Studies show that using a syringe instead of a cup to administer medicine to their little ones may reduce dosing errors significantly. According to Dr. Yin, an associate professor at NYU Medical school, “When parents used dosing cups, they had four times the odds of making a dosing error, compared to when they used an oral syringe.”
One issue they noticed is that packing, labeling and dosing information are not standardized. Some medicines come in milliliters, others come in teaspoons or tablespoons. Studies show that “parents with lower health literacy are at a greater risk for making dosing errors.”
A study conducted through the National Institutes of Health involved 2,110 caregivers of children 8 years and younger. The study showed that 84.4% of the caregivers made one or more dosing errors with the highest percentage of errors from administering the medicine in cups. The most common mistake was overdosing where 68% of caregivers poured out too much medicine.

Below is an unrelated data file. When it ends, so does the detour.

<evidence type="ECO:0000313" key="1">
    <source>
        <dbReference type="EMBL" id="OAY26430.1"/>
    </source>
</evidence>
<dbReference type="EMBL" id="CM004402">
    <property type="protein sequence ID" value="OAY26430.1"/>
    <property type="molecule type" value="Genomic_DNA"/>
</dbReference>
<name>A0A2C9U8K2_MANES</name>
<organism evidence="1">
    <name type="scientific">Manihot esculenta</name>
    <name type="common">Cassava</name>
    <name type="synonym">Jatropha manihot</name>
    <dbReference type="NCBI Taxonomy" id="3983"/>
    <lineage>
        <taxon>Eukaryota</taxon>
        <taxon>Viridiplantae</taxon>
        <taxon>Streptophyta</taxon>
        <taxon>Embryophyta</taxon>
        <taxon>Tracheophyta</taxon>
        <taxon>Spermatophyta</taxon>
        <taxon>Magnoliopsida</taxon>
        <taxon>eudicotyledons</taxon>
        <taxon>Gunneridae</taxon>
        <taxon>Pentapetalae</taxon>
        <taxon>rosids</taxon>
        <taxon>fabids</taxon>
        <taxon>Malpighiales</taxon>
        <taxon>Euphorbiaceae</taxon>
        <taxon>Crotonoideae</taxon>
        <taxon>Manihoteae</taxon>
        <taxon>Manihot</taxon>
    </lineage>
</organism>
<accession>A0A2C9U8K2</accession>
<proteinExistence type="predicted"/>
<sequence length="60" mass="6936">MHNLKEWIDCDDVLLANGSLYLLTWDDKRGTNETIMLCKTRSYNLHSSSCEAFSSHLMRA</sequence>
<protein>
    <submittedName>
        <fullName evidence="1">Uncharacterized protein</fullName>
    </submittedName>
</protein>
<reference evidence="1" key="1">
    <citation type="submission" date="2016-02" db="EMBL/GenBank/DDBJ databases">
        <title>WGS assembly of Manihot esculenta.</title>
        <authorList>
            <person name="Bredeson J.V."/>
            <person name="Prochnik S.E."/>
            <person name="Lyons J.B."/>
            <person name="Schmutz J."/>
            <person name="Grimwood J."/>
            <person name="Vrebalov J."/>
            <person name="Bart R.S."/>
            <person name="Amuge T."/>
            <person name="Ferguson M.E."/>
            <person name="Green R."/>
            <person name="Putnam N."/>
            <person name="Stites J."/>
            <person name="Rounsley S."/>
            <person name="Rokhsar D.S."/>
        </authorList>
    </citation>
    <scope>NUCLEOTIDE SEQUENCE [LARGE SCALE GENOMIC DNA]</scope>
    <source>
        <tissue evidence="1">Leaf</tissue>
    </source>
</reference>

What are the signs of overdosing?
The most common side effects are irritability, abdominal pain, agitation, nausea, rapid heart rate, vomiting and increased blood pressure. The most important thing to keep in mind is that the most serious side effects such as increased heart rate or high blood pressure may only show up as fussiness in toddlers and infants.
The study overall showed using a syringe and only giving dosage in milliliters was the safest option. However parents find it easier to use cups and spoons which researchers understand is a hard habit to break.
Information taken from: http://www.cnn.com/2016/09/12/health/overdosing-kids-medicine-syringe/index.html